“A longstanding question was how can Cas9 scan vast eukaryotic genomes, which have billions of DNA bases, and find a target in a timely manner if it’s binding at every off target?” says Spencer Knight, a graduate student in the Doudna and Tjian labs who is the first author of the Science paper.


25. Genomics Engineering Technologies for Detection of Mismatched complementarity in linking of oligonucleotide pairs.


SOURCE: Google Images


Two Types of DNA Chips

(a) cDNA based microarrays

(b) Oligonucleutides based microarrays


Type dna

SOURCE: Google Images



Lab Process of Gene Analysis using Gene Chip Expression Array: Biotin Labeled cRNA





SOURCE: Google Images


Probes arranged in array structure on a Chip


SOURCE: Google Images






SOURCE: Google Images


Gene Editing & Statistical Modeling:

Detection of Mismatches using Affymetrix Software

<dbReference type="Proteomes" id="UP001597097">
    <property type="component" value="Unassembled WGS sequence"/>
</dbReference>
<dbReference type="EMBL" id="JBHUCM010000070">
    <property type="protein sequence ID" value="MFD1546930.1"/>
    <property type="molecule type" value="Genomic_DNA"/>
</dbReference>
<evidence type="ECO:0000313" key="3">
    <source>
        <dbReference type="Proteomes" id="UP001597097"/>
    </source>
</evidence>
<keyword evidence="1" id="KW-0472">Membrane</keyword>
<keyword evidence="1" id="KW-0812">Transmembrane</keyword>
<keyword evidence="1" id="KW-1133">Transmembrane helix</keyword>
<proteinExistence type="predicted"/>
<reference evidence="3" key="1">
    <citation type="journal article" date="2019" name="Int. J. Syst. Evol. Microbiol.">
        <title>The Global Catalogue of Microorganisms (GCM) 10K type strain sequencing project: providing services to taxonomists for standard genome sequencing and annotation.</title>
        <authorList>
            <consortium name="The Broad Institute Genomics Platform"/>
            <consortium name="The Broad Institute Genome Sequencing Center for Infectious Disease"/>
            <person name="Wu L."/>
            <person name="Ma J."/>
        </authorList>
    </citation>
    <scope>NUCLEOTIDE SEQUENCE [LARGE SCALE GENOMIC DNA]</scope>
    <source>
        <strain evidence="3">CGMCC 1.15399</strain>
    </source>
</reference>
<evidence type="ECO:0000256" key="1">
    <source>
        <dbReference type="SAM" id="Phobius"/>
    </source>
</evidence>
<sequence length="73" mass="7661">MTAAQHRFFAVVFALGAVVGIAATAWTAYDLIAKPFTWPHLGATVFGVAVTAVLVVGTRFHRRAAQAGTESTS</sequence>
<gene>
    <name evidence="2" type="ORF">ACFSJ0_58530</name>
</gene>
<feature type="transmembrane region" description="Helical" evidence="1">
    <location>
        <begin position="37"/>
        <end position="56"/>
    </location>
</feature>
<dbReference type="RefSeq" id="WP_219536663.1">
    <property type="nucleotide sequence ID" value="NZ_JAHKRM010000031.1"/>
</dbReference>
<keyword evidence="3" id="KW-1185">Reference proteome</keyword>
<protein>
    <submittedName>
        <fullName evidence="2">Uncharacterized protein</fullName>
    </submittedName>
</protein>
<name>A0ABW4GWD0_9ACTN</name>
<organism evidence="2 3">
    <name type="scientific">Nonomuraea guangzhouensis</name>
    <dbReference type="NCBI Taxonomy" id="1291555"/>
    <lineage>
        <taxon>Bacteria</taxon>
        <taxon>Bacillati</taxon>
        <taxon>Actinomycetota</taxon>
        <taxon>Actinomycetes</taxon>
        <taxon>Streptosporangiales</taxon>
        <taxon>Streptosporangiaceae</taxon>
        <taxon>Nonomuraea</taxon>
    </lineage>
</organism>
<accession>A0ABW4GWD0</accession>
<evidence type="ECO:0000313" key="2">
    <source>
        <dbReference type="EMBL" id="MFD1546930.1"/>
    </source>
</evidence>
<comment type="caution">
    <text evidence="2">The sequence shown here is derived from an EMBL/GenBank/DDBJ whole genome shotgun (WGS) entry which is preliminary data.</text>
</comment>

DNA arrays

It is for many biological investigation very desirable to analyse the protein status of a cell. Today the common approach is to separate all the proteins by 2D gel electrophoresis, to stain the proteins and to analyze the obtained spots by mass spectrometry. This give not only the molecular weight but also a fragmentation pattern can be obtained that goes towards mass spec sequencing. This approach called proteomics is still difficult and requires sophisticated mass spectrometry equipment. A way around is to analyze not the proteins but the mRNA content of the cell, although this may be only a rough approximation of the protein content. In any case, already a comparison of the mRNA status of a healthy cell with the status of a cell featuring a disorder may be very informative. These difference allow in some cases to recognize genes which are up or down regulated.

The massively parallel analysis of the mRNA content of cells is today performed with DNA arrays (DNA chips), These are mostly glass plates which are devided in small segments. Each segment contains a specific oligonucleotide attached to the surface either covalently or by absorption. A typical chip is 2.5 x 2.5 cm large and may contain up to 50’000 segments with different oligonucleotide sequences.